I want to make it clear that I have taken this decision on the merits of the case, employing that discretionary approach which my hon. Friend the Financial Secretary mentioned in his reply. This is not a precedent. There cannot be much case law in this kind of matter. Every case has to be judged according to its circumstances, and this is what I have done.

In so far as the hon. and gallant Gentleman went outside that and mentioned other matters—of which he will agree that I had no notice—which make any allegations about what was done by my Department, I can only say that I will make inquiries. I hope that he will acquit me of any discourtesy in this matter. I am not making the excuse because I came fresh to the Ministry, but I did deal with the matter and made the best inquiries that I could at the time.

There was a slight confusion in the hon. and gallant Gentleman's letter. Reading it one would not entirely have understood the date at which one Minister left and another took over. The hon. and gallant Gentleman himself was no doubt moved by great sympathy with these men—but the letter was written in the middle of the election, and there were some electoral considerations in mind. But as the letter was written to my predecessor I can hardly deal with it now. I would only ask the hon. and gallant Gentleman and the House to believe that I have addressed myself to this matter and have acted throughout in good faith, both to the House and to the hon. and gallant Gentleman individually. I hope that the House will consider this a satisfactory settlement.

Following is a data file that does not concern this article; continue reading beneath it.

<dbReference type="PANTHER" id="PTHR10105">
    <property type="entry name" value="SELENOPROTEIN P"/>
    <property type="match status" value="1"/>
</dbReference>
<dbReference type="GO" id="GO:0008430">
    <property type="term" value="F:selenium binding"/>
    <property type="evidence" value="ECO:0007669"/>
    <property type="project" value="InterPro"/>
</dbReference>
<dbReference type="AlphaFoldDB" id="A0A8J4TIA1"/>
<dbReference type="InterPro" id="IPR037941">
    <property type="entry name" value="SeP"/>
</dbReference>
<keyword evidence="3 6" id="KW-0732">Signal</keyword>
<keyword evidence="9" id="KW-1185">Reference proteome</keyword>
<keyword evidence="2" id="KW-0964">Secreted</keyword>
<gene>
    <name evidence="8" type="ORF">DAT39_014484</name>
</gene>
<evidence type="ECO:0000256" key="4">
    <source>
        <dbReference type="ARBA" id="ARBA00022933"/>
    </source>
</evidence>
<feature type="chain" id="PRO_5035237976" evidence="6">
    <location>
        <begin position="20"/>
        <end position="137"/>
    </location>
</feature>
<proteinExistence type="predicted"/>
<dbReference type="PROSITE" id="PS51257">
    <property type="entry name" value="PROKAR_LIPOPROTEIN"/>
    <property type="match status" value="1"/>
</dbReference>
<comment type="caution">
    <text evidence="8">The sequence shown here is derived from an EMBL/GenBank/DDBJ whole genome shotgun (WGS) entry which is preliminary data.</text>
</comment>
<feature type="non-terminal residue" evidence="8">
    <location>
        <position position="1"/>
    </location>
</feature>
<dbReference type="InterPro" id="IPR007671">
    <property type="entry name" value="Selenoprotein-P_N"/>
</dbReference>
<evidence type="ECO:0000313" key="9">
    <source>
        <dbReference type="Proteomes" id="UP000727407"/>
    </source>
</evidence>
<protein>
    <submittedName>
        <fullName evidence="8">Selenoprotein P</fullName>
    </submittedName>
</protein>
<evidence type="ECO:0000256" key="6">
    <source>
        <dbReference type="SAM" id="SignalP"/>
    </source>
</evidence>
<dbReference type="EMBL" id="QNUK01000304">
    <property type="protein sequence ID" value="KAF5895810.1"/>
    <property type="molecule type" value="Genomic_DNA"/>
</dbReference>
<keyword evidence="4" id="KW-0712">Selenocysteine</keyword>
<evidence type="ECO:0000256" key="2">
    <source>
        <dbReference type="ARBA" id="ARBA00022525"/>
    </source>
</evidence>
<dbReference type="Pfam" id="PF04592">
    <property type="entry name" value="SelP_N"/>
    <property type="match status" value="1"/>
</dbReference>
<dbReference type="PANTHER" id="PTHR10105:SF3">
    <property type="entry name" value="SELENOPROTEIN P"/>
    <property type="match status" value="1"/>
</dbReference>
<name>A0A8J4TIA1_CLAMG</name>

12.4 a.m.

Sir Jocelyn Lucas (Portsmouth, South)

I wanted to support my hon. and gallant Friend by quoting one case—the case of Bombardier Harris of the Reserve of the Royal Horse Artillery, who, in the Boer War, was sued by the War Office for an overpayment. He won his case and did not have to pay. That is just a precedent. Perhaps the Minister would like to have the details.

Brigadier Clarke

I thank the Minister for his excellent reply, which we shall be very grateful to receive in Portsmouth. I thank him very much and I hope that we shall have long and happy relations in the future.

Sir Douglas Glover (Ormskirk)

As I did not have an opportunity at Question Time today, but as I seconded the Motion to put you back in the Chair, Mr. Speaker, may I say that I was very happy to see you back in the Chair. I hope that you will take things as easily as you can, because yours is a very onerous duty.

Mr. Speaker

I support the gross irregularity of the hon. Member by saying that I did not have a chance today of thanking hon. Members for the many kind messages that I have received. I particularly thank the Chairman of Ways and Means for taking over at absolutely nil notice the duties of the Chair, and performing them magnificently.

Question put and agreed to.

Adjourned accordingly at five minutes past Twelve o'clock.